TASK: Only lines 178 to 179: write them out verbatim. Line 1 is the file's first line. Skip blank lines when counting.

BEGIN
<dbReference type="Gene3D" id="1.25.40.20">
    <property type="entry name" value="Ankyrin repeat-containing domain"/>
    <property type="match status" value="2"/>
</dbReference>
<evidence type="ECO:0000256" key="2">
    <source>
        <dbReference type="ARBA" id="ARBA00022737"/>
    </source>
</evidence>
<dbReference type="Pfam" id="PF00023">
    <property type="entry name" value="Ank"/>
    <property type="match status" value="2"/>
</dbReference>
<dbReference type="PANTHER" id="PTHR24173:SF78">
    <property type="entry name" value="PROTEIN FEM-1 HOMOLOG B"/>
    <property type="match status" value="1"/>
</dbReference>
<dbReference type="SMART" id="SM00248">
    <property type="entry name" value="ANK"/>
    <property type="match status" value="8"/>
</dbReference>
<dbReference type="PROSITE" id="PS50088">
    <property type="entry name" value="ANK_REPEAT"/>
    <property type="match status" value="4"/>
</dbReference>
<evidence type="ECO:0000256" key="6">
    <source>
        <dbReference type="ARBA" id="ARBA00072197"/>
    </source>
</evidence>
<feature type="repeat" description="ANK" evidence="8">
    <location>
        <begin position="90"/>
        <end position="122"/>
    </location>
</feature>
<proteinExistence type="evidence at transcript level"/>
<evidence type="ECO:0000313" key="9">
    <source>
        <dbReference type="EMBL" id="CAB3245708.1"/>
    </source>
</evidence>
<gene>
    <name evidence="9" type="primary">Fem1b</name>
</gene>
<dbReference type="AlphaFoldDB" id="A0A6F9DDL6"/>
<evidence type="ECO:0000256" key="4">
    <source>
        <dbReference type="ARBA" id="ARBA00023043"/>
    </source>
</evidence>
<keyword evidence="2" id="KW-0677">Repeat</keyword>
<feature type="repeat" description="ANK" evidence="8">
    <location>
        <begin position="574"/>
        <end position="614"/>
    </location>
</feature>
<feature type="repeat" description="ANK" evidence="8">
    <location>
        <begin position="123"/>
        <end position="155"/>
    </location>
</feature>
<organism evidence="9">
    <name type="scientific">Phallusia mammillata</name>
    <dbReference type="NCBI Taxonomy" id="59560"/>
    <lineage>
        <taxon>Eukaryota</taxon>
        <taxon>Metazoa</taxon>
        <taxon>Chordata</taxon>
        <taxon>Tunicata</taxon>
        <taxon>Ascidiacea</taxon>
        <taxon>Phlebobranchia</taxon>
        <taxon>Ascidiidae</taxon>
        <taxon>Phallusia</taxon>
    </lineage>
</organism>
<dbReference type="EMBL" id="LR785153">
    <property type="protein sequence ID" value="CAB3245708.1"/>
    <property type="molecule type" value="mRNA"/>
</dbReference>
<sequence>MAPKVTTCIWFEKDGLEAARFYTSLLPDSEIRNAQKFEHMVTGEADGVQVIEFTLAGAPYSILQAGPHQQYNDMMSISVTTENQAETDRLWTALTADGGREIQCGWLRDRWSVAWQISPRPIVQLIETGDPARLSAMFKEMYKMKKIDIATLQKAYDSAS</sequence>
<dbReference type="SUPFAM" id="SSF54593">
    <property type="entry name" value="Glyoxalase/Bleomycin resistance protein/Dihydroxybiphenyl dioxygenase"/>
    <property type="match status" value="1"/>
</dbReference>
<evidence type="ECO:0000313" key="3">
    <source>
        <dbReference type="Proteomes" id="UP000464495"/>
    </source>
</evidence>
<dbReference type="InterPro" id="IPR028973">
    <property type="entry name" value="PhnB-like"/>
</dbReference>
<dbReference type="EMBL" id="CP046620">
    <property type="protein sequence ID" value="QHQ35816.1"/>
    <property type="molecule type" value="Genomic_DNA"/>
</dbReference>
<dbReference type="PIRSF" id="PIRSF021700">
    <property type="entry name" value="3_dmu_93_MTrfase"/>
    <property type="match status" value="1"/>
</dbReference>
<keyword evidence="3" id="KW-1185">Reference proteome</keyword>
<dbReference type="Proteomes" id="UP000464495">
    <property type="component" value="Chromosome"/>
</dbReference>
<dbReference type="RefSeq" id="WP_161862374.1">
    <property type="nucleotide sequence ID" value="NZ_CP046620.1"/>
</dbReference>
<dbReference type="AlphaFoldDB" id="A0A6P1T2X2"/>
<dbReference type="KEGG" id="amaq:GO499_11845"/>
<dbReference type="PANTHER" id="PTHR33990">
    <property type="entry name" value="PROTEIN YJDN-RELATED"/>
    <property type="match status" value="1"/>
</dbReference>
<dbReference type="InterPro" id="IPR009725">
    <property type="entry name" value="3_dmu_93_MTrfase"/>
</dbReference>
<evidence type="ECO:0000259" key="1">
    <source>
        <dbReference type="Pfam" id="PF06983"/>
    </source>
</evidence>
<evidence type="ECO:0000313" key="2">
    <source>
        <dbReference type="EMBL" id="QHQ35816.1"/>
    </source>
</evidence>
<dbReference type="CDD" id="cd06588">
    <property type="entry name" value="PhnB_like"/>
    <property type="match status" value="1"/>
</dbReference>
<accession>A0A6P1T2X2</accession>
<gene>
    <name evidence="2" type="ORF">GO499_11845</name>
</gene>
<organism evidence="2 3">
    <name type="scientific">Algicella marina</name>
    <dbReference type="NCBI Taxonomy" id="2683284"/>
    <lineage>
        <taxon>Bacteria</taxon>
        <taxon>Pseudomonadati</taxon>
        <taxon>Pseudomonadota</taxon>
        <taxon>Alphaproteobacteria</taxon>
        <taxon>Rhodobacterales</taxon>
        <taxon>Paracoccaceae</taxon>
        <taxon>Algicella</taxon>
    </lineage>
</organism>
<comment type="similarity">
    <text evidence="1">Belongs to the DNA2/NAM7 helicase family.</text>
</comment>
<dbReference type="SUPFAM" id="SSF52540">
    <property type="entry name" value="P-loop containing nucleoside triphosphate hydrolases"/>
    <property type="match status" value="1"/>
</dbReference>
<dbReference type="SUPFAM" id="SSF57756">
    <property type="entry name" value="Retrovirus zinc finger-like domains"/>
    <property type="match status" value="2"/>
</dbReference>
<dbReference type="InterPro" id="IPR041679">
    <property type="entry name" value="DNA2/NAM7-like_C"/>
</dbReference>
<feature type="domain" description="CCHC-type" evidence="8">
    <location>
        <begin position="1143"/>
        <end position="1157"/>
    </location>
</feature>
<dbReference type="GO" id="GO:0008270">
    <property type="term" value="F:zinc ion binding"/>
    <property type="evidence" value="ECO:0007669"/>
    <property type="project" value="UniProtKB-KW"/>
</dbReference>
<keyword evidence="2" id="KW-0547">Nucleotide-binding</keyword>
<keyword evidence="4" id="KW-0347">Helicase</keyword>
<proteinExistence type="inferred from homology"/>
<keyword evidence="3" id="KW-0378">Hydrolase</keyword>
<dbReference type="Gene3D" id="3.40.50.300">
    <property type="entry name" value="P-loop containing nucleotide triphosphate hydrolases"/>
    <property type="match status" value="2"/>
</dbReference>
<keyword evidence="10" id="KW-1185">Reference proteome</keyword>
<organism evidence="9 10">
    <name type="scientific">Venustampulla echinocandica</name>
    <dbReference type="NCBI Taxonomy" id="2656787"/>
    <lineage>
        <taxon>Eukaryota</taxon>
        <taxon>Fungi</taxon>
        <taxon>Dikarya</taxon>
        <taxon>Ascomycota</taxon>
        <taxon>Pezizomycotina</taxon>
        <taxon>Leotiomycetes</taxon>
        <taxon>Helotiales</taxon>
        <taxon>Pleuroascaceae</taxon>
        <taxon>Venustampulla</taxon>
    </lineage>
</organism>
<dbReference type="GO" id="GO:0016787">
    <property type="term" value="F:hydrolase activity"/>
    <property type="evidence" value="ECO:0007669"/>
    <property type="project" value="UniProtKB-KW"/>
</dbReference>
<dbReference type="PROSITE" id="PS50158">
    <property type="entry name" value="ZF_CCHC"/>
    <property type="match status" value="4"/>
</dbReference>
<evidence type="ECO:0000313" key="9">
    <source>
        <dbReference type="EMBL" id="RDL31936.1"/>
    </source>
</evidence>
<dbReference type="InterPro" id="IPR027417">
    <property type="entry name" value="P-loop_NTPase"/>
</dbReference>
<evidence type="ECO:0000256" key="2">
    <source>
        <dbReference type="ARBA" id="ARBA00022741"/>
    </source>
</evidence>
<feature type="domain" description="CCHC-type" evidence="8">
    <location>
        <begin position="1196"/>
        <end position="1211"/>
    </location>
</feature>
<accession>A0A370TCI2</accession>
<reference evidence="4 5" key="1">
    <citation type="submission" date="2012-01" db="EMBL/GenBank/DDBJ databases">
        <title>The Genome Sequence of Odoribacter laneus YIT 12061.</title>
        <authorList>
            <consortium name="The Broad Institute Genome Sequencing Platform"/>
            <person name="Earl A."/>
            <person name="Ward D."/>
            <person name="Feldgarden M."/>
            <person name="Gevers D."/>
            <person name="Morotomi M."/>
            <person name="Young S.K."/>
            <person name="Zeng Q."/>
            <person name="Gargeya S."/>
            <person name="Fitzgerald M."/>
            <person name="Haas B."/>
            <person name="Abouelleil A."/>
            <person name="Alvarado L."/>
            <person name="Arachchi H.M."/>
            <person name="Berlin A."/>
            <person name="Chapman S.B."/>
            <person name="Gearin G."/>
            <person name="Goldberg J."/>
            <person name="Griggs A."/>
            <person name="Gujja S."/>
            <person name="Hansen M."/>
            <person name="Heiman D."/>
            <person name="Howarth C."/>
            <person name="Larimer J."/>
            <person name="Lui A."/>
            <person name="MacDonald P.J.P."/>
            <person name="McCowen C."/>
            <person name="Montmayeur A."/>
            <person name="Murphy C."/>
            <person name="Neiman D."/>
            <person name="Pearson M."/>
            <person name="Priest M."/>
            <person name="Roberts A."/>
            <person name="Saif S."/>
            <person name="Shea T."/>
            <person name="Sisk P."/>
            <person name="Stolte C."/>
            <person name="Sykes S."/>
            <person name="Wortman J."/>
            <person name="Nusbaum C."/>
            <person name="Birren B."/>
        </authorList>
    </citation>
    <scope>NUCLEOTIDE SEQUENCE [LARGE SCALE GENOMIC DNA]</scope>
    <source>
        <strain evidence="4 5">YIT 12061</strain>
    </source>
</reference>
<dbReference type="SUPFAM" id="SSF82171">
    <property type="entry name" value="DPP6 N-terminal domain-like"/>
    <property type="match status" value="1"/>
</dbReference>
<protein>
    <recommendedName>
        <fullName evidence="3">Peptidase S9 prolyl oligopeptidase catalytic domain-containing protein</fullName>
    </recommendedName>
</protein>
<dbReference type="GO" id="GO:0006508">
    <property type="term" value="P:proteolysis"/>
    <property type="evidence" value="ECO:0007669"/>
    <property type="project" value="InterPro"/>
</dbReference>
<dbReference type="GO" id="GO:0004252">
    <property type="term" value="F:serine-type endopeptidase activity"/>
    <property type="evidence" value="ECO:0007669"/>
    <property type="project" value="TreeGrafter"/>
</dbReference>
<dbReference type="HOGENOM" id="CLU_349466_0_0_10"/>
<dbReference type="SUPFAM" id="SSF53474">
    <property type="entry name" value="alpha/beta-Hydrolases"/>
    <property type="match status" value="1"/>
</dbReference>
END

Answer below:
<proteinExistence type="inferred from homology"/>
<keyword evidence="3" id="KW-0378">Hydrolase</keyword>